I arrived in Saigon and found a cheap place to stay, above an art shop, renting out small rooms for 3$. Complete with a big flying bug zooming about my room. I had managed to swat it outside but now he's back. Staying in the main travellers area, full of the usual travel agents, internet cafes and restaurants. I went for a walk about, getting lost as usual. Saigon is a large, spread out busy city. 95% of the traffic seems to consist of manic motorbike drivers, using their horn incessantly. Some areas of Saigon are quite posh, with fancy restaurants and designer clothe shops. Also prevalent are some large shopping malls, where they have embraced Christmas fever. Christmas tunes, such as Rudolph the Red-nosed Reindeer, tinkled through the sound system, except the singing is in Vietnamese, kinda of like Name that Tune. Outside Santas and Christmas trees adorn the pavements (I almost said sidewalks? Turning American!)
Vietnam acutally had the largest number of Catholics in Asia (excluding the Philippines) with around 10% of the 78 million population.
While wandering around I came across the Ho Chi Minh City Musuem. Saigon had actually been renamed Ho Chi Minh City, after the leader who led the Viet Minh forces to defeat the French after WWII and make Vietnam independent. However the locals still call it Saigon. I went in for a look about, it talks about the history of the country, and exhibits from the American war (or the Vietnam war, depending on your point of view). Also outside a few old aircraft and a helicopter. After a nosy around there, it was time for a spot of lunch. I picked up a roll from a nearby bakery. Seems to be a tendency to throw whatever you can into a sandwich. This one had some not very good pork, a sausage and some salad
with relish, and something approximating pate.
Some of the streets are lined with Vietnam flags, usually alternated with the hammer & sickle flag for a sea of red. In the streets, people wear these point Oriental hats to keep the sun off. Also a lot of people with face masks against the traffic fumes!
The next day I went along to the Emporer of Jade Pagoda. A fancy Chinese temple with large statues of guys with giants moustaches! Outside a few turtles were being released/dropped into the pond. Maybe it was an auspicous day.
Next stop was the zoo/botanical gardens. Not the best zoo, but a welcome escape from the motorbike and their beeping and tooting. After that I took a stroll down the Notre Dam Cathedral, inside a service was going on, so I only had a brief glimpse at the interior, before getting gently shooed away. Come in or get out, no hanging around.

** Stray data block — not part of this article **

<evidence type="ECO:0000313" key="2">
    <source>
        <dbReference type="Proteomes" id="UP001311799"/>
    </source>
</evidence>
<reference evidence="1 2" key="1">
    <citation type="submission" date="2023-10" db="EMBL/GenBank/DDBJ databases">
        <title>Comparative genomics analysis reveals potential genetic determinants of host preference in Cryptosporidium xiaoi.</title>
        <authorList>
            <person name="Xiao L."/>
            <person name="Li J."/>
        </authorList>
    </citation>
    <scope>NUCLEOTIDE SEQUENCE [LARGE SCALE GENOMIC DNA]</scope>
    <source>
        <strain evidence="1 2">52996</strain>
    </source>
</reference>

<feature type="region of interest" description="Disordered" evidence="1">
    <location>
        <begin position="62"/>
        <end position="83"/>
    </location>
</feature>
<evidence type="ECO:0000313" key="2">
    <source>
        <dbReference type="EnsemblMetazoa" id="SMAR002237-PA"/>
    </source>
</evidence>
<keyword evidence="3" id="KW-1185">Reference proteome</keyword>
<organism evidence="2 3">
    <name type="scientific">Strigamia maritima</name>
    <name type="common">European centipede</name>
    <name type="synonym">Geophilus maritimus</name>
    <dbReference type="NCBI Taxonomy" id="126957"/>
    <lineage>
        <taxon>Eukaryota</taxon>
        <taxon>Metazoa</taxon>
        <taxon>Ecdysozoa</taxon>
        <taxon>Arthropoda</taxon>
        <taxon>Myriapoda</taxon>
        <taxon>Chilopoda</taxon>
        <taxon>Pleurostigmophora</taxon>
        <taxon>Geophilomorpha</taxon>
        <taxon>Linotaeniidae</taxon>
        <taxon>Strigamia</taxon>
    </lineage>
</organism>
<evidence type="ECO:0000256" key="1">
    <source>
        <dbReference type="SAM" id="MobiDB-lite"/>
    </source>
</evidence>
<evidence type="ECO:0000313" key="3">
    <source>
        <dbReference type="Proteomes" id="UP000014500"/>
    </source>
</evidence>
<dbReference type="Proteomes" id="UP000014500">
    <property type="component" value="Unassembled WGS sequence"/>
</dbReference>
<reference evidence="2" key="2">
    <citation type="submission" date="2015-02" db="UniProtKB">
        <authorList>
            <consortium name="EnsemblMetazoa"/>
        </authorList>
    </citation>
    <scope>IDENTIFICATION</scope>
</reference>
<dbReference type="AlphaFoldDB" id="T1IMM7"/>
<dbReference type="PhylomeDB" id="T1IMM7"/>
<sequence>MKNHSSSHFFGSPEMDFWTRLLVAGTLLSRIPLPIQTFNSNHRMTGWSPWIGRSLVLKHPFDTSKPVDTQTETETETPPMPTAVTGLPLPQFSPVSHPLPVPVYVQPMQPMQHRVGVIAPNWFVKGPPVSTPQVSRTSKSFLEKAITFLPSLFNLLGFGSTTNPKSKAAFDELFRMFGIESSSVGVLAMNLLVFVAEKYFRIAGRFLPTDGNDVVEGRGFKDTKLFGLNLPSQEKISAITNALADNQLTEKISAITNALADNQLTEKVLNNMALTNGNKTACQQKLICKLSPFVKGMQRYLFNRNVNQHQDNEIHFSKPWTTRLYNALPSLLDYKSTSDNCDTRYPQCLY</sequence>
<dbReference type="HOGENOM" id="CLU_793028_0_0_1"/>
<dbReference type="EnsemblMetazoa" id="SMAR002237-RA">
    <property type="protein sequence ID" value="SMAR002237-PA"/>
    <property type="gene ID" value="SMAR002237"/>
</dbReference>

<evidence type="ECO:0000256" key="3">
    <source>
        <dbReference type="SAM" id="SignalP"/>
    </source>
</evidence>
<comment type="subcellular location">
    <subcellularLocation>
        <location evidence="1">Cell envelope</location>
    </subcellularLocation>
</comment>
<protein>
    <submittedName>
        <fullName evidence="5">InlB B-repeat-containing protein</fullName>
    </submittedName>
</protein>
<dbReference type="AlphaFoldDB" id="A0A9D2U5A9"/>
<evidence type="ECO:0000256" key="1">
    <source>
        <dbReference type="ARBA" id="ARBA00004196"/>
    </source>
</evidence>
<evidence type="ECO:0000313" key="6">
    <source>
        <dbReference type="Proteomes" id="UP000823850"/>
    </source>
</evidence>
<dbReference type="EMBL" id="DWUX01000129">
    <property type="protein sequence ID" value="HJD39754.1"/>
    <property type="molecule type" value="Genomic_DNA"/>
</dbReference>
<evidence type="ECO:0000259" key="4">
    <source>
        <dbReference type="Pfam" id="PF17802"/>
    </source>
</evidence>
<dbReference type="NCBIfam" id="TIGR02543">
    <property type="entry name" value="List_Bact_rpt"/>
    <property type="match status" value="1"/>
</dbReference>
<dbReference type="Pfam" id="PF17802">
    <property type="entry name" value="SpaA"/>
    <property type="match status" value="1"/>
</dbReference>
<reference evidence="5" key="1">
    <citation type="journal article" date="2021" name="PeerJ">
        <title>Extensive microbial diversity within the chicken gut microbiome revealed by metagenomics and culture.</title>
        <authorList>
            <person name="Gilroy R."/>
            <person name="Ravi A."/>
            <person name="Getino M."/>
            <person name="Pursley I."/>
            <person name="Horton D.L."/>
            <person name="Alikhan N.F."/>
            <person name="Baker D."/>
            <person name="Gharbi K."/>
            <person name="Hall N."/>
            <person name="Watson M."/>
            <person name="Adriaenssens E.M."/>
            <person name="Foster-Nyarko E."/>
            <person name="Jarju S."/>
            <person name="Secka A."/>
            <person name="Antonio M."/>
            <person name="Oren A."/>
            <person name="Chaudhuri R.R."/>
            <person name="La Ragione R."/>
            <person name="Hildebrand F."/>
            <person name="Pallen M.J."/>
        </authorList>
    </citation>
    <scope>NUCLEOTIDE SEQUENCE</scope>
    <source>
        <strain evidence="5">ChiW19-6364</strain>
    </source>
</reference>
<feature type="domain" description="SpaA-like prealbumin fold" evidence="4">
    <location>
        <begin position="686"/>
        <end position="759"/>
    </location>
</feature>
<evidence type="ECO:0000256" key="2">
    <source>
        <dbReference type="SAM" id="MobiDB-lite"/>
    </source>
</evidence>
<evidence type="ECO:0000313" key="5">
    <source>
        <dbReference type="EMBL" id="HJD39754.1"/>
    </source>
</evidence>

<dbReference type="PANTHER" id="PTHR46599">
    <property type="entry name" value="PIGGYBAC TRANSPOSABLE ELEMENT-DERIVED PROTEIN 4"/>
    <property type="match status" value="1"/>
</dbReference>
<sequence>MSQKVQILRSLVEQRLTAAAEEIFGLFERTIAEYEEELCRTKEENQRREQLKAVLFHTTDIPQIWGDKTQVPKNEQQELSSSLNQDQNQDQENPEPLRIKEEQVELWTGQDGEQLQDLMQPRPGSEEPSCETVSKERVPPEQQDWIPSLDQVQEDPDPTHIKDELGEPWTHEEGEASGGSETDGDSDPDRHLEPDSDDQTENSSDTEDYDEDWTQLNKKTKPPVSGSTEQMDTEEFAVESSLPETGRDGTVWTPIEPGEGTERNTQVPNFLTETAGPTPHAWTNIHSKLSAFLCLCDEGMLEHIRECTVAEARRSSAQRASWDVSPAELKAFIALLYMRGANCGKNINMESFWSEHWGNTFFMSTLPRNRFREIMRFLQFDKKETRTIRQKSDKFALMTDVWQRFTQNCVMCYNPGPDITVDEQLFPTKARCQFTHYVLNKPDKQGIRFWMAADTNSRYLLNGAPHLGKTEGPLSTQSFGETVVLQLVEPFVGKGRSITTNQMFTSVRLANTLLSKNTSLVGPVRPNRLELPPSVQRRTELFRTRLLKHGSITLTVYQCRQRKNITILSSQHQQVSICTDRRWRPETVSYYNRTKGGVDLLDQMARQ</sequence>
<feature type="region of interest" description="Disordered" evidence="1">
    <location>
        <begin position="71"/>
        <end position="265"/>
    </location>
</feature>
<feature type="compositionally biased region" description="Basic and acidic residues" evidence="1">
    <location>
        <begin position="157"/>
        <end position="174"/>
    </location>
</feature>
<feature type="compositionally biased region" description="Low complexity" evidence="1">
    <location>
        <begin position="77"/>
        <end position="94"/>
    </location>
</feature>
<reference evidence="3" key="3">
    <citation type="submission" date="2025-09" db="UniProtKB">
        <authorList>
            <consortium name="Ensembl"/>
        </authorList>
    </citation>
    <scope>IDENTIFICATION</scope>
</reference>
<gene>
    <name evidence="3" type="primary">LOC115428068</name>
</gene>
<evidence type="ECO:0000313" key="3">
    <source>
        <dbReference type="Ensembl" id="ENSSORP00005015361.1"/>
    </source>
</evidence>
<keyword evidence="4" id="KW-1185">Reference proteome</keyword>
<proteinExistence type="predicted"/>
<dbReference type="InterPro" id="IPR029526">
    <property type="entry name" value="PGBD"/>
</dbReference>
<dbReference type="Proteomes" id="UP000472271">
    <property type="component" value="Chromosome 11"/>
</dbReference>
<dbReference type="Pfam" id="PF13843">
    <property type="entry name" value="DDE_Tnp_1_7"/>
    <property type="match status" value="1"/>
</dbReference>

Back closer to the guesthouse, I put my bartering skills to the test for a couple of books. It went like this:
"How much for these two?"
"No, no you say $6, when I say $9"
"No, $5" I walk away.
"Wait, okay 100,000 dong."
Tries to mentally divide by 15,000
"okay, okay 90,000 dong is $5"
"No it's not, it should be....erm....75,000?"
So I got my two books for around $5, although when I looked at them they have the orignal cover, but are clearly just photocopies!
I went off for some dinner, decide to get away from the tourist cafes. I found a little cafe full of boisterous old men, plastic tables littered with empty beer bottles, stray dogs nervously snatching scraps off the floor before skittering away. I went in and suprisingly they brought out an English menu. First thing was steak and chips, not exactly traditional Vietanamese food! Also everything on the English menu was more expensive. I pointed at something on the Vietnamese menu, costing about a pound. I'll have that I confidently declared. Got some funny looks, and the staff slightly relucantly agreed. I'm sure they would of preferred if I'd spent more money on the steak and chips!
Now some old women came round and tried to sell various little bits of food, peanuts, something wrapped in seaweed. As I didn't know what I was getting I just smiled and said No. But smiling seems to be taken as I really do want to buy something. Just out of interest I continued to smile and say No (maybe the don't understand no) while they go through every item they have to sell, pointing at it. Eventually they exhausted all items and got the idea and left. Then my meal turned up. The trouble with ordering by pointing at random things if your likely to end up with a big plates snails. Which is what I got. You are supposed to suck them out of their shells, but I didn't have much look. Then somebody brought over a paperclip to eek them out, but still not much luck. Then they gave me a bottle opener to smash them open! A few locals tried to show me how to slurp them out. I seemed to spend most of my time sitting there making snail-sucking noises. Not much meat in them anyway. Still the herb butter sauce was actually quite nice, and the beer very cheap (30p, at least half of what the tourist cafes charge). I checked the receipt to see that the item did match what I had picked, it wasn't just the staff having a laugh. I left still rather hungry, but the next day I had a full English breakfast costing more than my room! It's good to try some new food, but also some familar food once in a while is nice.
Up early to catch the bus to Dalat, shouldn't of bothered it took another 3 hours to eventually leave Saigon...